Principles of Transparency and Best Practice in Scholarly Publishing

Principles of Transparency and Best Practice in Scholarly Publishing


  • Prof. Syed Muhammad Awais



The Committee on Publication Ethics (COPE,‎), the Directory of Open Access Journals (DOAJ,, the Open Access Scholarly Publishers Association (OASPA, , and the World Association of Medical Editors (OASPA, have collaborated in an effort to identify principles (criteria) of transparency and best practice that set apart legitimate journals and publishers from non-legitimate ones. These criteria are largely derived from those developed by the Directory of Open Access Journals. The principles are available on the Web sites of all the participating organizations since December 19, 2013.

 Principles of Transparency
1. Peer review process
: All of a journal's content, apart from any editorial material that is clearly marked as such, shall be subjected to peer review, clearly described on the journal's Web site.

2. Governing Body: The full names and affiliations of the journal's editors shall be provided on the journal's Web site.

3. Editorial team/contact information: Journals shall provide the full names and affiliations of the journal's editors on the journal's Web site as well as contact information for the editorial office.

4. Author fees: Any fees or charges that are required for manuscript processing and/or publishing materials in the journal shall be clearly stated in a place that is easy for potential authors.

5. Copyright: Copyright and licensing information shall be clearly described on the journal's Web site.

6. Identification of and dealing with allegations of research misconduct: Publishers and editors shall take reasonable steps to identify and prevent the publication of papers where research misconduct has occurred, including plagiarism, citation manipulation, and data falsification/fabrication, among others.

7. Ownership and management: Information about the ownership and/or management of a journal shall be clearly indicated on the journal's Web site.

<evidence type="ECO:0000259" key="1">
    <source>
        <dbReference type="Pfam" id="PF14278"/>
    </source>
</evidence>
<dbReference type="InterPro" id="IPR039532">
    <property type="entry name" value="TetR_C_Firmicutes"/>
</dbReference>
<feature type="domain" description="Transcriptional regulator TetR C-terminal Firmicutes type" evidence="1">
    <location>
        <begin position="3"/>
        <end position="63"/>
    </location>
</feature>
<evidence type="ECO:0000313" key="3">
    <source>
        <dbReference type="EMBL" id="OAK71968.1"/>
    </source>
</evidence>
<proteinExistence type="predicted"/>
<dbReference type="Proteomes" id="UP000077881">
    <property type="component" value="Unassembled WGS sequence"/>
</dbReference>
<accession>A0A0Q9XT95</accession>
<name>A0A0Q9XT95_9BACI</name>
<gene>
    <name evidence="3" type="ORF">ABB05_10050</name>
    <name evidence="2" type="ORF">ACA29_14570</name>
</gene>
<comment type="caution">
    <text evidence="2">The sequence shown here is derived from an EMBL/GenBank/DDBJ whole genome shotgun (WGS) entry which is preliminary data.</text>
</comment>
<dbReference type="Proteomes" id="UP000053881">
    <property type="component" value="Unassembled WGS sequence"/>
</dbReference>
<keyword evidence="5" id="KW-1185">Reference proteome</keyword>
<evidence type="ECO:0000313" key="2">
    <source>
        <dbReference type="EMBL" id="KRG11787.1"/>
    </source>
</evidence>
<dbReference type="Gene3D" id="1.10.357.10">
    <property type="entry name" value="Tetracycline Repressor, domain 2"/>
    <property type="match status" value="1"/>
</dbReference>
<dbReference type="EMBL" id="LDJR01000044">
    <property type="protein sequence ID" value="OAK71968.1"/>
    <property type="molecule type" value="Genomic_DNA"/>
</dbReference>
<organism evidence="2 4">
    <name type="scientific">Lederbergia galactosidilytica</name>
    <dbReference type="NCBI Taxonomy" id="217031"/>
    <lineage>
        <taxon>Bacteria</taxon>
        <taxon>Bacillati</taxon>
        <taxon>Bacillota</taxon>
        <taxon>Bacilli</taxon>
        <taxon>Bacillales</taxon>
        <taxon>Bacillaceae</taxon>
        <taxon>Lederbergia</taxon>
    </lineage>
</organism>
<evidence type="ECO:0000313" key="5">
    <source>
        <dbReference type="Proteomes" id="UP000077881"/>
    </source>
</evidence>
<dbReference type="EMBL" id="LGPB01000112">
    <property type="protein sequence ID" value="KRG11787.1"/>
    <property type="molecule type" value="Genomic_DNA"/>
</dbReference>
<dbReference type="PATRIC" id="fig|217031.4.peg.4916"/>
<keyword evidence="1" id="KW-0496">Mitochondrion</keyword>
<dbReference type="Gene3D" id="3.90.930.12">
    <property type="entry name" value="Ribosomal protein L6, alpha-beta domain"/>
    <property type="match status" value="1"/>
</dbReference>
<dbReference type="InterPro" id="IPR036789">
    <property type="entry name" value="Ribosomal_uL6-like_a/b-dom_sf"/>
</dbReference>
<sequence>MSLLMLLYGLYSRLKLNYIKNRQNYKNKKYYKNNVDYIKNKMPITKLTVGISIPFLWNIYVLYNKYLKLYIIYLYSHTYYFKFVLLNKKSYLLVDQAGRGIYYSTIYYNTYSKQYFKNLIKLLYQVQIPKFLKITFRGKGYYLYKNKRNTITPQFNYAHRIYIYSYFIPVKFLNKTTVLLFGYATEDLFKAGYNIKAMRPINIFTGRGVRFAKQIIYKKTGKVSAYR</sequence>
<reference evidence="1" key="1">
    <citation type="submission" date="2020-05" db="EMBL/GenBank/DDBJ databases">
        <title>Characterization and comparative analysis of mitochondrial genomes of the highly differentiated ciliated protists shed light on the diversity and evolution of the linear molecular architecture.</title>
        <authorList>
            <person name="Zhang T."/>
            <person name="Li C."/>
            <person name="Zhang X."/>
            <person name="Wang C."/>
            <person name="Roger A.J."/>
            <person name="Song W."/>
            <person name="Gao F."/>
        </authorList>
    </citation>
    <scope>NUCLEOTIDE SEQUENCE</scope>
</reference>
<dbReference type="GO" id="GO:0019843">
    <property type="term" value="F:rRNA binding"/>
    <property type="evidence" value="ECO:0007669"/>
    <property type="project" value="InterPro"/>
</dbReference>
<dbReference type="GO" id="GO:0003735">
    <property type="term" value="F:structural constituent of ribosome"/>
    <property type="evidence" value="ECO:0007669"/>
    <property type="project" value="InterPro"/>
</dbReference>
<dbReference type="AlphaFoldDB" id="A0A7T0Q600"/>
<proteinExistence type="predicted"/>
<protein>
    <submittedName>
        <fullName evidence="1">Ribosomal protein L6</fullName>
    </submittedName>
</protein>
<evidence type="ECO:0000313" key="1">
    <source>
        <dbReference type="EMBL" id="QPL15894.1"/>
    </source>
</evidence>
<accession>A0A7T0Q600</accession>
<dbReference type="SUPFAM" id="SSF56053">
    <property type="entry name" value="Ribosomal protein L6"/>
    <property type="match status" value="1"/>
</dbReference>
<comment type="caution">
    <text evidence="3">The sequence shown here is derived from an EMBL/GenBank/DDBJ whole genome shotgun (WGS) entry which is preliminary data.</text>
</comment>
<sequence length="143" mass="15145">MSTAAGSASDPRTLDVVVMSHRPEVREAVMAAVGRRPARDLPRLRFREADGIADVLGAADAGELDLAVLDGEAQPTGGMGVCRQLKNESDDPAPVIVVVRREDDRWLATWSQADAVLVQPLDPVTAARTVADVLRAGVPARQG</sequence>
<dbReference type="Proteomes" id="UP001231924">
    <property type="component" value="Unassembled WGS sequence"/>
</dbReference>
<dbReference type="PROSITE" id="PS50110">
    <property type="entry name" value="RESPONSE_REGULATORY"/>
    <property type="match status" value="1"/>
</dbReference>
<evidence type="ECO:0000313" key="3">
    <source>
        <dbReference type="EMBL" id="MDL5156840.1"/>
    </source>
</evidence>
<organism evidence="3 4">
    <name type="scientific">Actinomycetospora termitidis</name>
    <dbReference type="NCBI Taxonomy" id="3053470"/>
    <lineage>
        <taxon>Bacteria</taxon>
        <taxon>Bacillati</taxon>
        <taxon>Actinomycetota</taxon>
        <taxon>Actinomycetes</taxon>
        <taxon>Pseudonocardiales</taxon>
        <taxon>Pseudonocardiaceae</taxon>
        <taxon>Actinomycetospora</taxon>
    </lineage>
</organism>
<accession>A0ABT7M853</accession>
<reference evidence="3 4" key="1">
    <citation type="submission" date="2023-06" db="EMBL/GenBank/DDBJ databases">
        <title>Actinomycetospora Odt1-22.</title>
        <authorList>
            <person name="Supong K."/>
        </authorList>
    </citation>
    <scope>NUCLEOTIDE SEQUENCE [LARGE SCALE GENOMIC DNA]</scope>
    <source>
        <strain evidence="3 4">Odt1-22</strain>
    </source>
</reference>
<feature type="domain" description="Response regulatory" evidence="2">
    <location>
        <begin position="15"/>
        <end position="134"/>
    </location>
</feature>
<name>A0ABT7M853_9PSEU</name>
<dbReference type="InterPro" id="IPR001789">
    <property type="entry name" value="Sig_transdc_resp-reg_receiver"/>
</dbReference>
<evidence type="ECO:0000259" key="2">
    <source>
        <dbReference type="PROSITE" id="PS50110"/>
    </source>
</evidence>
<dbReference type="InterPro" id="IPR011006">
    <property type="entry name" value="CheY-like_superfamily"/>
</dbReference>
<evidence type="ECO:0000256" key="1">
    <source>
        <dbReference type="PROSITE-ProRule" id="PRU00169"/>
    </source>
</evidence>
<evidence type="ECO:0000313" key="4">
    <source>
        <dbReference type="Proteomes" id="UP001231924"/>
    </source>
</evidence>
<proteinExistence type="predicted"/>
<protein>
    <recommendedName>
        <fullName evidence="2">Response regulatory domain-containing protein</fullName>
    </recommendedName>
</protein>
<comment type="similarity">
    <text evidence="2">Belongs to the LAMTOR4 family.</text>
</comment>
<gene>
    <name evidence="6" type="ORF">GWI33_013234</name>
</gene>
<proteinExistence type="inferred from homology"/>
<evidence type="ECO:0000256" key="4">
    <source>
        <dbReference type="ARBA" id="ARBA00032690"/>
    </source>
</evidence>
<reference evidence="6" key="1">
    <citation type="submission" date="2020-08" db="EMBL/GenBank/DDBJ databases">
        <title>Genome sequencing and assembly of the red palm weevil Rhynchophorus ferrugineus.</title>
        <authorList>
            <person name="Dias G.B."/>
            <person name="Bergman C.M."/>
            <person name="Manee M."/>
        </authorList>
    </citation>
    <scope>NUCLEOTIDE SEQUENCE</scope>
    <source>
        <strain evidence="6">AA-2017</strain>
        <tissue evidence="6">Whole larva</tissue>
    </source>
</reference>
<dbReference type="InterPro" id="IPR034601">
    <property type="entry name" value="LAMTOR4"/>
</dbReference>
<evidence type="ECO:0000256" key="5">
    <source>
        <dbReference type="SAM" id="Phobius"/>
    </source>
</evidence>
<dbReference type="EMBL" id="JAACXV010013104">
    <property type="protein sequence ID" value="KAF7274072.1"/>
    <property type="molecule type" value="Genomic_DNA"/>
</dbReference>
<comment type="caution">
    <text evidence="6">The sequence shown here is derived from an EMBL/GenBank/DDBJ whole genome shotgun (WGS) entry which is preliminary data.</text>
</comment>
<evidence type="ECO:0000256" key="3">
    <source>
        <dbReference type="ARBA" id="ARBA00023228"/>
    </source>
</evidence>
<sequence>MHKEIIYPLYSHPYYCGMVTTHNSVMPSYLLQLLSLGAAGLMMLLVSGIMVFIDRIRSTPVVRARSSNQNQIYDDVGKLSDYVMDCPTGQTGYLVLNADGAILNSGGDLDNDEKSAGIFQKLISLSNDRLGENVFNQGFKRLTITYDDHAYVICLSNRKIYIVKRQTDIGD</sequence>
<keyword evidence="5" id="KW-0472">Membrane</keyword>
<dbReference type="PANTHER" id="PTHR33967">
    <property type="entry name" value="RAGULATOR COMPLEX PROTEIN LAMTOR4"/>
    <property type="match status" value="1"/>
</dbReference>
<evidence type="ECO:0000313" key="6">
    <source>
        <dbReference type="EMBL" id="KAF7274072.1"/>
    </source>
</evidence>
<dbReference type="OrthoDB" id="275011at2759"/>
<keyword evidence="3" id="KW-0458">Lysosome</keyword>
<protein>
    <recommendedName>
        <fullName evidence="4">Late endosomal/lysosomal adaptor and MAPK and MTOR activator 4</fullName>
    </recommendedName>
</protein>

8. Web site: A journal's Web site, including the text that it contains, shall demonstrate that care has been taken to ensure high ethical and professional standards.

9. Name of Journal: The Journal name shall be unique and not be one that is easily confused with another journal or that might mislead potential authors and readers about the Journal's origin.

10. Conflicts of interest: A journal shall have clear policies on handling potential conflicts of interest of editors, authors, and reviewers and the policies should be clearly stated.

11. Access: The way(s) in which the journal and individual articles are available to readers and whether there are any associated subscription or pay per view fees shall be stated.

12. Revenue sources: Business models or revenue sources (eg, author fees, subscriptions, advertising, reprints, institutional support, and organizational support) shall be clearly stated on the Web site.

13. Advertising: Journals shall state their advertising policy.
14. Publishing schedule: The periodicity at which a journal publishes shall be clearly indicated.
15. Archiving: A journal's plan for electronic backup and preservation of access to the journal content in the event a journal is no longer published shall be clearly indicated.

16. Direct marketing: Any direct marketing activities, including solicitation of manuscripts that are conducted on behalf of the journal, shall be appropriate, well targeted, and unobtrusive.


How to Cite

Awais, P. S. M. (2014). Principles of Transparency and Best Practice in Scholarly Publishing. Annals of King Edward Medical University, 19(4), 266.